Coming Full Circle: A Phoebe Connection Across Generations

Lowell Hawk (middle) and his brothers, circa late 1930s.

By Donna Schudel, Community Relations & Grants Specialist,Marketing and Community Relations, Phoebe Ministries. This article is reprinted with permission from the Spring/Summer 2021 Phoebe Ministries’ magazine, The Messenger. Photos courtesy of Phoebe Ministries.

When Lowell Hawk was 5 years old, his family hosted the Rev. and Mrs. Sipple for dinner at their Northampton, Pa., home. “He was a tall, thin, stately man. He and his wife were missionaries serving in Sendai, Japan. I had never met a missionary before!” says Lowell. “It was exciting to a 5 year old.” He had heard his mother, Anna Hawk, speak passionately about the missionary life and how it had once been her dream.

It wasn’t until last year, when Lowell and his wife, Shirley, moved into the Terrace at UCC-related Phoebe Allentown and read Phoebe’s history book that he realized Rev. Sipple was one of his mother’s deaconess instructors. Anna Abigail (Fink) Hawk, Lowell’s mother, was known as the “last living deaconess” — one of the legendary young women who devoted their lives to nursing sick and disadvantaged persons at Phoebe Ministries, and helped to create the rich history of its organization.

Anna (Fink) Hawk, third from the left, with other graduates from her Phoebe Deaconess class, circa 1918.

In September 1915, at the age of 20, Anna Hawk entered the Phoebe Deaconess training school, along with five other young women. Anna explained the process in a 1979 interview for a Phoebe newsletter. “We received training in religious education and practical nursing for two-and-a-half years,” she explained. “Then, we were to continue by serving at the Allentown General Hospital to do four months of internship as practical nurses. One month, we worked in the male ward, one month in the female ward, one month in the children’s ward, and one month in the obstetrical ward.”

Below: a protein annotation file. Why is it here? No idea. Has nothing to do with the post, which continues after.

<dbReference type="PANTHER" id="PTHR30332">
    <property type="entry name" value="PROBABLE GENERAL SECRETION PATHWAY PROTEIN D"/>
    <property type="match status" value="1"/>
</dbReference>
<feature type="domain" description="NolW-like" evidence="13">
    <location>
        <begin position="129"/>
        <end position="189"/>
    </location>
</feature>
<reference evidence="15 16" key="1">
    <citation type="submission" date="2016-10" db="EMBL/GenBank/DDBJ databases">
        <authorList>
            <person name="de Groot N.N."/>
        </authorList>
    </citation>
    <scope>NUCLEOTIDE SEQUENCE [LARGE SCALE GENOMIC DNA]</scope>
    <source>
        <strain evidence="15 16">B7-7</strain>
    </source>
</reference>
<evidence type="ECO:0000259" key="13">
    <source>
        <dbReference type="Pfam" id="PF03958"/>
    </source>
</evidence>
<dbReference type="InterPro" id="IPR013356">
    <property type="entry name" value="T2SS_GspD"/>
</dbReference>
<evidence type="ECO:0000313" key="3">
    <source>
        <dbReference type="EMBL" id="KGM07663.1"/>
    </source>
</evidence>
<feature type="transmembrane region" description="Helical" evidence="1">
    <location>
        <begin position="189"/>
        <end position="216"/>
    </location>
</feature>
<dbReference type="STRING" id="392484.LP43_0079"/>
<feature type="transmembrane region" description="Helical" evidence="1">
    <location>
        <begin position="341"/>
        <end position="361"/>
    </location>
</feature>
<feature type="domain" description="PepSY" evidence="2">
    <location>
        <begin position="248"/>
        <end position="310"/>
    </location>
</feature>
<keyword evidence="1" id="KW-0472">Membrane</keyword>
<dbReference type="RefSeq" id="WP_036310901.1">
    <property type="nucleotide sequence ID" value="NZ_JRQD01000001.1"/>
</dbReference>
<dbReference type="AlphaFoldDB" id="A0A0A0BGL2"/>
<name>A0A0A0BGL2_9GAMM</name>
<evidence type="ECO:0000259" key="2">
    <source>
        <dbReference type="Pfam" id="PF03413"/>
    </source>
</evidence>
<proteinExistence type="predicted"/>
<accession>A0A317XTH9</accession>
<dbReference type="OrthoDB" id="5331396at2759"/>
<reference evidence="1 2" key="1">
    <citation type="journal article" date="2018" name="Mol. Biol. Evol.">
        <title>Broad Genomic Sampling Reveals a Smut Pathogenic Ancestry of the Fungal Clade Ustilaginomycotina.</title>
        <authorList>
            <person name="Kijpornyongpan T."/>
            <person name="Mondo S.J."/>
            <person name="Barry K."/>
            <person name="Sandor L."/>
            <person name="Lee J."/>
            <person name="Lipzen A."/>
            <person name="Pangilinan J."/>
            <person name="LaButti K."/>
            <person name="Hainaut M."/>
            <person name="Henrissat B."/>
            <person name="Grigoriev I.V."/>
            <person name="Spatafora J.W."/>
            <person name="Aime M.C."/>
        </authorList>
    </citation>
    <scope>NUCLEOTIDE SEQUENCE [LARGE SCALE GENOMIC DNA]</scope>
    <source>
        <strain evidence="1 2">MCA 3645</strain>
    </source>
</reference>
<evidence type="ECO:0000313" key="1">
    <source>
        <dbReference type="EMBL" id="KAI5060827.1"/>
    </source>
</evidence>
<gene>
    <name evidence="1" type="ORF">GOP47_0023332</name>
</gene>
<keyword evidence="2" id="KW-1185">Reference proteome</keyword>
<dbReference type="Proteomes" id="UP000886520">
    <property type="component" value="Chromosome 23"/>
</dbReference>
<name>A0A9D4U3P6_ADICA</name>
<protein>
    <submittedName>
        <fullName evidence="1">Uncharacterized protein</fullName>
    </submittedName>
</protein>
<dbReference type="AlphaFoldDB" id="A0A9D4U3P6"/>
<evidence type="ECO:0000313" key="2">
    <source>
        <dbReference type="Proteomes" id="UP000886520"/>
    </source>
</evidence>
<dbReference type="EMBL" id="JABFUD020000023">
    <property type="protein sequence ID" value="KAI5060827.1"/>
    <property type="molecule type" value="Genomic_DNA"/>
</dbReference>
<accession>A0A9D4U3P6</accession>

The implementation of a deaconess training school was inspired by the Rev. Dr. Abraham B. Koplin, recognized as the founder of the Phoebe Home, now known as the Phoebe Allentown Health Care Center. Koplin attended the 1899 meeting of the General Synod of the Reformed Church — a UCC predecessor body — and heard about the importance of deaconess work in the church.

“A deaconess is a Christian woman, a member of the church, who devotes herself to the service of the Lord in ministering to the sick and needy and spiritually distressed,” declared that General Synod. Koplin began to pursue a place for deaconess work in his congregation. Within four years, his dream of a training school was realized. The Phoebe Deaconess and Old Folks Home was created — housed in a three-story brick farmhouse that originally stood adjacent to the historic center structure of the Phoebe Allentown Health Care Center building.

A young Anna Fink was introduced to the deaconess training course offered at Phoebe while attending a missionary conference. “My greatest desire in life was to become a missionary,” said Anna. After graduating from the program in 1918, Anna was sent to homes in the community to help the sick with nursing care, light housework, and preparing meals. The influenza pandemic was under way during her first year of service.